Time is ticking for Soham Solar Farm - build or pay back £230,000
PUBLISHED: 08:47 03 July 2014 | UPDATED: 08:47 03 July 2014
The clock is ticking to get a massive solar farm built in Cambridgeshire before a deadline runs out on European grant funding.
Soham Solar park needs to be up and running to prove it is energy efficient before August 21 next year otherwise Cambridgeshire County Council must pay back thousands of pounds that it has already been given.
The plan is to create a solar farm on 68 acres of land at Angle Common to produce 10 megawatts of clean energy for around 3,000 homes and save 4,000 tonnes of carbon dioxide.
A contract was signed in August 2012 to secure a £700,000 green energy grant with a condition that the investment must be increased to 15 times what was given.
Already £230,000 of the grant money has been spent but with little more than a year to go on the August 2015 deadline, the solar farm is way from being finished - a planning application has not yet been submitted - and councillors are getting worried that the project is becoming a “risk”.
A report, due to be discussed at Cambridgeshire County Economy and Environment Committee, says there is a risk that the grant money can be “clawed back” on a “proportional basis”.
The report says: “At the time of signing the contract the risk was considered to be low and acceptable as there were a range of potential projects for delivery and that there was a strong likelihood that we could deliver the required objectives.”
However the report adds: “As a result of recent structural and financial changes, there is an increased risk that the investments into the energy projects may not be delivered in time for the MLEI time scales and some claw-back of the grant could happen.”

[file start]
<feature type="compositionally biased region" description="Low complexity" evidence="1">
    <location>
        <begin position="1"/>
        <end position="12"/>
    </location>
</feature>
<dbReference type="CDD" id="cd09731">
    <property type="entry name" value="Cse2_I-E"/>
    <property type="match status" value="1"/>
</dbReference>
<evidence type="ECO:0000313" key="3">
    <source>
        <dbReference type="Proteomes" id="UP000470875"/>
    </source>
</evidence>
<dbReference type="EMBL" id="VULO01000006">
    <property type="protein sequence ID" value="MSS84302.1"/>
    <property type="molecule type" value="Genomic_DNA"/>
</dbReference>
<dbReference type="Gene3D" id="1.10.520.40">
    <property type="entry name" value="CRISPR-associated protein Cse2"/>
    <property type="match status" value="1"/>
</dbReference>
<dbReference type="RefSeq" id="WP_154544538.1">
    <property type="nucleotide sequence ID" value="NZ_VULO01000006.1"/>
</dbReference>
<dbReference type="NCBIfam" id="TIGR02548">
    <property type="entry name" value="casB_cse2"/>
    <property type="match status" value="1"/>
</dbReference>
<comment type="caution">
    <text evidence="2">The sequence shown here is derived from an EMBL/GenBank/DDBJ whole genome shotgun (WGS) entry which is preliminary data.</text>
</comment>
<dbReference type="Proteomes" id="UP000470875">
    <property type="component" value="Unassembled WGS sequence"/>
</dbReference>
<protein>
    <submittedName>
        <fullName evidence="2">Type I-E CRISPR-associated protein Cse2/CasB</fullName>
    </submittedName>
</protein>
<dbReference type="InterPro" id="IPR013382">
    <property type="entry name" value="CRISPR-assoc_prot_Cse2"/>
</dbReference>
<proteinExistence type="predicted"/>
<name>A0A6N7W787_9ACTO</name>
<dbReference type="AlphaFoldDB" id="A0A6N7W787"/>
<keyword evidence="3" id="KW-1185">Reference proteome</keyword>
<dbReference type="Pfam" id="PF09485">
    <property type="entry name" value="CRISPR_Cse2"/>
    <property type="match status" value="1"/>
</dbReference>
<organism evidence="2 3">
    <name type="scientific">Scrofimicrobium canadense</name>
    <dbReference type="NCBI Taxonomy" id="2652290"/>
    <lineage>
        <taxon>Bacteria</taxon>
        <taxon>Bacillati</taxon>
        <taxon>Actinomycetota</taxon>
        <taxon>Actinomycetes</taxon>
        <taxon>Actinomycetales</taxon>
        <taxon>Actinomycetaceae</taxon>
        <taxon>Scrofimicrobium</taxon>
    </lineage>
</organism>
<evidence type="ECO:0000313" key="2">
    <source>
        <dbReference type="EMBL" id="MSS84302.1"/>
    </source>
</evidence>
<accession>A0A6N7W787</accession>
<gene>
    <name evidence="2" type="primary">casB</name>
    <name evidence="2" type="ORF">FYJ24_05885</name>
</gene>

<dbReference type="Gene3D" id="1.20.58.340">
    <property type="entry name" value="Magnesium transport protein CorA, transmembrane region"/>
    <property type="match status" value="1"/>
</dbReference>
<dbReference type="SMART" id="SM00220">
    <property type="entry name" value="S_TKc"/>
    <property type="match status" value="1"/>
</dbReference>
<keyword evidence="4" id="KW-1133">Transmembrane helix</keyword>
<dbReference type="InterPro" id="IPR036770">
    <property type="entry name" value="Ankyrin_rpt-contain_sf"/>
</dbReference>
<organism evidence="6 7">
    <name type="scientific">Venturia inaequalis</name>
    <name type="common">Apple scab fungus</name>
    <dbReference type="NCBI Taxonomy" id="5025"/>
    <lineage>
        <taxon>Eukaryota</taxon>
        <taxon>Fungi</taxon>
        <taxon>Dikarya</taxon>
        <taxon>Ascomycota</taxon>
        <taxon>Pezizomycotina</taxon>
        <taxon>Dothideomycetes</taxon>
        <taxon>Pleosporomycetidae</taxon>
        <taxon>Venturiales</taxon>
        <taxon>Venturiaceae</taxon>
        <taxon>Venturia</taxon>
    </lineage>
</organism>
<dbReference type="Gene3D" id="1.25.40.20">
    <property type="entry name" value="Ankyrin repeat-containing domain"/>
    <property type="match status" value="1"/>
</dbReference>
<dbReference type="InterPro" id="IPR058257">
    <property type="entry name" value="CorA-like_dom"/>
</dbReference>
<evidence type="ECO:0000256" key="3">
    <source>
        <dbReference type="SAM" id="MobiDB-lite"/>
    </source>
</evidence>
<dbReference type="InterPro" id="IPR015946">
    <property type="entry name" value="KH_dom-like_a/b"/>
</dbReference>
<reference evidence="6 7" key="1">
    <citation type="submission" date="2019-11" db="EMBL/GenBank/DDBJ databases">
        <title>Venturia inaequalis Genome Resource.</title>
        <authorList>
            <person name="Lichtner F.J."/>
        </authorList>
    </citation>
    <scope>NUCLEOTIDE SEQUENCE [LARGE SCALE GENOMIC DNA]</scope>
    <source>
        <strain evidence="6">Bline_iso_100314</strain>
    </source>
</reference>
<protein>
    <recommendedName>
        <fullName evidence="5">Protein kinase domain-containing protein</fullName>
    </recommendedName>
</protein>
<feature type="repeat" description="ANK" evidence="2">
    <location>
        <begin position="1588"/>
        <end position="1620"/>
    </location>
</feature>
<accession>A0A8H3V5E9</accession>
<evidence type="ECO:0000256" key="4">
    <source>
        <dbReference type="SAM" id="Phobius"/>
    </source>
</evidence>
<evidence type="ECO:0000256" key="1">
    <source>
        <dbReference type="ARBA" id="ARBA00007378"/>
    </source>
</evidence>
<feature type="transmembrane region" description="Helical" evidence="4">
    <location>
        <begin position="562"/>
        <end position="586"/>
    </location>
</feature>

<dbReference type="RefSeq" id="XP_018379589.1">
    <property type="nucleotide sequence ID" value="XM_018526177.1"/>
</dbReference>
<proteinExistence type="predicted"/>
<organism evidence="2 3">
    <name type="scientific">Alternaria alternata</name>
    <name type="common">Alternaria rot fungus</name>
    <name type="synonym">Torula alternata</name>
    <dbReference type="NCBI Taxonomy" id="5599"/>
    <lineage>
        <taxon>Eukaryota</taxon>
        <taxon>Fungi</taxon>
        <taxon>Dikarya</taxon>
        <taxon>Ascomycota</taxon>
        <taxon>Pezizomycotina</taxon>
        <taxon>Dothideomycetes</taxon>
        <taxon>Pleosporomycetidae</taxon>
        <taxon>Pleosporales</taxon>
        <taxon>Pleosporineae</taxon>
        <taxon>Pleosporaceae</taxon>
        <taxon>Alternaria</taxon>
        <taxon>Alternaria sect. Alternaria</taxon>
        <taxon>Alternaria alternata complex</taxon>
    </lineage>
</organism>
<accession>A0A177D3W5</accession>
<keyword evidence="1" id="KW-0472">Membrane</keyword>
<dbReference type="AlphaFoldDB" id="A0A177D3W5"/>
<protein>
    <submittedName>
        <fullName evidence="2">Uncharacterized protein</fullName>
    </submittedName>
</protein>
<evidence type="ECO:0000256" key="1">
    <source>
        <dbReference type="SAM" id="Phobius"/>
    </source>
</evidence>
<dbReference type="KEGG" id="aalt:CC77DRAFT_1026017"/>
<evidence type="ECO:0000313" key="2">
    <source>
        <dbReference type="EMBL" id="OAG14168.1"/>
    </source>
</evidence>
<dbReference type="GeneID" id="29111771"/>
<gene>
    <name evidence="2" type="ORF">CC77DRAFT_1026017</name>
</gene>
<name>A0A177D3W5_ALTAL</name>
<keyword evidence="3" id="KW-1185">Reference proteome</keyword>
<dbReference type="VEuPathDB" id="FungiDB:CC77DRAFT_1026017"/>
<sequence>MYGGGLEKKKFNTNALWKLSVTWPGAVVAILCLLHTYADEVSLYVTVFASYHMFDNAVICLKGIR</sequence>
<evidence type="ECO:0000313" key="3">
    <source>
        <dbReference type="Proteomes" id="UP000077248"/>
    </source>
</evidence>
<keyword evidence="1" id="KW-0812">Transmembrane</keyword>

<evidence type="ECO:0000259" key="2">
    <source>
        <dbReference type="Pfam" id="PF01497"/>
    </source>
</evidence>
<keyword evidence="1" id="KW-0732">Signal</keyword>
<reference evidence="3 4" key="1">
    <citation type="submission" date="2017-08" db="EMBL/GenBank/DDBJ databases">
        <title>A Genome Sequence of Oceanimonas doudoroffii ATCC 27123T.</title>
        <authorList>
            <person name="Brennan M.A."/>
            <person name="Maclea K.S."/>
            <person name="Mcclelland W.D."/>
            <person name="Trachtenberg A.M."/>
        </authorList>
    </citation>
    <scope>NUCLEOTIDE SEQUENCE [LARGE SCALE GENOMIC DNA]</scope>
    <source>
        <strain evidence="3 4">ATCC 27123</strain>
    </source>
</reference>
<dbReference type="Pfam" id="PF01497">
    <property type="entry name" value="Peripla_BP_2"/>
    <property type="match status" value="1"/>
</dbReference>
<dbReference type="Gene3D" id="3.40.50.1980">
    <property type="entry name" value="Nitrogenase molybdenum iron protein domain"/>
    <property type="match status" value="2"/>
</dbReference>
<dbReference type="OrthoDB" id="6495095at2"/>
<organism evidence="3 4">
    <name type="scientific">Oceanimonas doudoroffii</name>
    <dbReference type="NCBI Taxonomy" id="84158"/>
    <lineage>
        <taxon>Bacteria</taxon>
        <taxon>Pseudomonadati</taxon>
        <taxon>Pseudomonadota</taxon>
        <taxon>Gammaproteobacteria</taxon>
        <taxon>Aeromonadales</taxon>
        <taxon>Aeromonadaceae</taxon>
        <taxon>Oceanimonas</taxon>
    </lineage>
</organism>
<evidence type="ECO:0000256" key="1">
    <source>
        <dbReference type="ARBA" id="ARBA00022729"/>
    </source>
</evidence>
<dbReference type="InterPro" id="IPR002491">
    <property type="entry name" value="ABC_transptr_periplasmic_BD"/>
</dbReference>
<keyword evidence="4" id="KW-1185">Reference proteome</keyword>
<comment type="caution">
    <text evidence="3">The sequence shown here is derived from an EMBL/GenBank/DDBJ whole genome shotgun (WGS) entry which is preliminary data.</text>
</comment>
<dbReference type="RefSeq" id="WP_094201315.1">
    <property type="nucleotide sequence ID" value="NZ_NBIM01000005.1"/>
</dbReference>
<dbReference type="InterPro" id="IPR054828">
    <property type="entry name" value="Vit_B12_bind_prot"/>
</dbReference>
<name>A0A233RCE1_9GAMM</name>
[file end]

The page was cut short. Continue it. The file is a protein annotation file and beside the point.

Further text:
Cambridgeshire County Council, Cambridgeshire City Council, South Cambridgeshire and Huntingdonshire District Council signed the contract with the Mobilising Local Energy Investment Project (MLEI) as part of a bid to invest £15million to kick start a green energy initiative including the new solar farm in Soham.
Other plans include creating energy efficient public buildings such as schools, village halls, sports centres and council owned offices.
In a meeting next week (Tuesday July 8) councillors will be recommended to continue with the project and review the risk by December 2014.
By then there should be a clearer idea of the timescales to connect Soham Solar farm to UK Power Networks’ local network, the funding opportunities for academy schools to go green and the scope to set up a Cambridgeshire energy company.
Alternative ideas are to stop the project now and pay back £230,000 already spent.